BRIDE OF VENGEANCE. Paramount, 1949. Paulette Goddard, John Lund, Macdonald Carey, Albert Dekker, John Sutton, Raymond Burr. Director: Mitchell Leisen.


   BRIDE OF VENGEANCE sounds like one of those syrupy, echt-Hollywood projects: an economy-minded trip to Renaissance Italy via the studio backlot, peopled with American actors like Paulette Goddard and Macdonald Carey as the Borgia siblings, wrapped around a simplified “historical” story that serves mainly as an excuse for lavish costumes and sets — done in black-and-white as if to signify that Paramount had little interest in the project to start with — how surprising, then, that this emerges as an intelligent, even beautiful bit of work.

   Some of the credit has to go to writers Michael Hogan (who adapted REBECCA to the screen as faithfully as possible) and Clemence Dane (author of A BILL OF DIVORCEMENT) and to cinematographer Daniel Fapp (he went on to WEST SIDE STORY) who provides baroque deep-focus imagery reminiscent of Olivier’s HAMLET. There are also some evocative (if cheap) sets offered up by Paramount’s art department. But the true beauty of this film seems to come from director Mitchell Leisen.


   Mitchell Leisen was never a major auteur of The Cinemah, but he maintained a highly satisfying output over the years, with favorites like HOLD BACK THE DAWN, GOLDEN EARRINGS and especially the morbidly balletic DEATH TAKES A HOLIDAY. All of them are done with an almost painterly eye for composition and mise-en-scene, like a classical landscape from the Pre-Raphaelites.

   For BRIDE he provides an intriguing visual style that seems to define the characters; most of them (including John Lund as an Italian prince!) sport a colorful renaissance look, bright, vivid andperhaps a bit effeminate. In contrast, the Borgias and their entourage all have a vaguely medieval look: throw-backs to a more primitive time, capable of all sorts of nastiness, mostly done for them by Raymond Burr, typecast as usual in those days as a heavy in every sense of the word. The scene where he consoles Lucretia on the death of her latest husband (engineered by himself) without a trace of irony is one of the high points of his career in villainy.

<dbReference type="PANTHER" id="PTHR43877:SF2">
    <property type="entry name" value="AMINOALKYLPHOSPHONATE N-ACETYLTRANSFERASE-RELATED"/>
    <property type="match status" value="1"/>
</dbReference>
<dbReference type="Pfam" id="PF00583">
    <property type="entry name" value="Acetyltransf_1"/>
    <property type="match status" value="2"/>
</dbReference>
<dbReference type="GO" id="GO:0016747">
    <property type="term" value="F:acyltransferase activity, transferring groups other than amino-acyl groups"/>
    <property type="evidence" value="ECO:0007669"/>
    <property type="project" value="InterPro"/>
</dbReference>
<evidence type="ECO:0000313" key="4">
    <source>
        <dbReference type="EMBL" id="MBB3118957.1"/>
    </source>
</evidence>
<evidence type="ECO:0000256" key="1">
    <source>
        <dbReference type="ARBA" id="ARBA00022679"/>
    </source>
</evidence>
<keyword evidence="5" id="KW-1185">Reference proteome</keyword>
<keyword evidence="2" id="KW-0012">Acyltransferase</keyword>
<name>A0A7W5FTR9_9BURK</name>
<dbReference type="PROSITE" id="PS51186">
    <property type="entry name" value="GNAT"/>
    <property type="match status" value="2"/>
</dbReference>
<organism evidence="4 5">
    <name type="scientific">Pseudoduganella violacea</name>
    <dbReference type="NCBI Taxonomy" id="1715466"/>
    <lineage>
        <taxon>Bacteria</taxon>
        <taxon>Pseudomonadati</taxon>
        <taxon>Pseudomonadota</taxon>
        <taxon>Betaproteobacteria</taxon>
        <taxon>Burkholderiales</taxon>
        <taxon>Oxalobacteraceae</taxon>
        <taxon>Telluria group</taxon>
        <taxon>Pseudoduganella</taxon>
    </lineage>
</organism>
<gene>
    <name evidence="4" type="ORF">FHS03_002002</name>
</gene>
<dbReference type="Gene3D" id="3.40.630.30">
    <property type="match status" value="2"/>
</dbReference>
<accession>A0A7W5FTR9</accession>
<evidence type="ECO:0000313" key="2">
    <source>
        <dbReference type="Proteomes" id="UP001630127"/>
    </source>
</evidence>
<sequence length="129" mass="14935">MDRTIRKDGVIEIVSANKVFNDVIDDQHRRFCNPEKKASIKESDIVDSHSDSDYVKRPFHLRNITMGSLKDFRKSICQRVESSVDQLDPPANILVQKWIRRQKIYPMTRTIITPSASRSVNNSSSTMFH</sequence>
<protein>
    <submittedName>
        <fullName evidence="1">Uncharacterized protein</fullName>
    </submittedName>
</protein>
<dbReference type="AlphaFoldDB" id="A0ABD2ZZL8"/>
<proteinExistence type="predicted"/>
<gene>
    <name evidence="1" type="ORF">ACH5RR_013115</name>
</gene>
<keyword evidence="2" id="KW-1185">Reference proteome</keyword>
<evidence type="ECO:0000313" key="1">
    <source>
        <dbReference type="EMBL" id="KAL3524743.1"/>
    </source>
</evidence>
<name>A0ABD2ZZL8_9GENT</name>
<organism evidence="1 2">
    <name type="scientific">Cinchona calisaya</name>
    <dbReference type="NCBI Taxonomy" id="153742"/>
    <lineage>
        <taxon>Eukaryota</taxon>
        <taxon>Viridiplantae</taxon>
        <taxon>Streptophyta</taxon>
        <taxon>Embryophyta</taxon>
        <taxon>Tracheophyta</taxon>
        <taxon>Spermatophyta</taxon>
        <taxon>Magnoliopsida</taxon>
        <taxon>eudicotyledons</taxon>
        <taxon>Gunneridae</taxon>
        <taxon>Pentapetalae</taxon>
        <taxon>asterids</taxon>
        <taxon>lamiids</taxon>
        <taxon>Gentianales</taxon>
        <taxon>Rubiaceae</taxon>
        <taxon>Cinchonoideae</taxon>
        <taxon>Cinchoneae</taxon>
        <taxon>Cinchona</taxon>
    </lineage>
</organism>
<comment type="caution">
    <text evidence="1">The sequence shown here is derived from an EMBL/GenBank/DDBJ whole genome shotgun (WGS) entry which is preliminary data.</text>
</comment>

But getting back to director Leisen, he infuses each scene with a clear-eyed romanticism that simply dazzles the eye and moves the plot (such as it is) along quite nicely. There’s a wonderful bit about Prince Lund dabbling in the arts, trying to cast a statue of Jupiter, followed by a baroque tracking shot down into the stygian bowels of his foundry where we discover what “Jupiter” really is as the music pounds to a crescendo worthy of BRIDE OF FRANKENSTEIN.

   There are other moments too. Moments that lift the tawdry story and suffuse it with a lovingly artistic moodiness. Enough of them to make BRIDE OF VENGEANCE something memorable. And definitely worth seeing.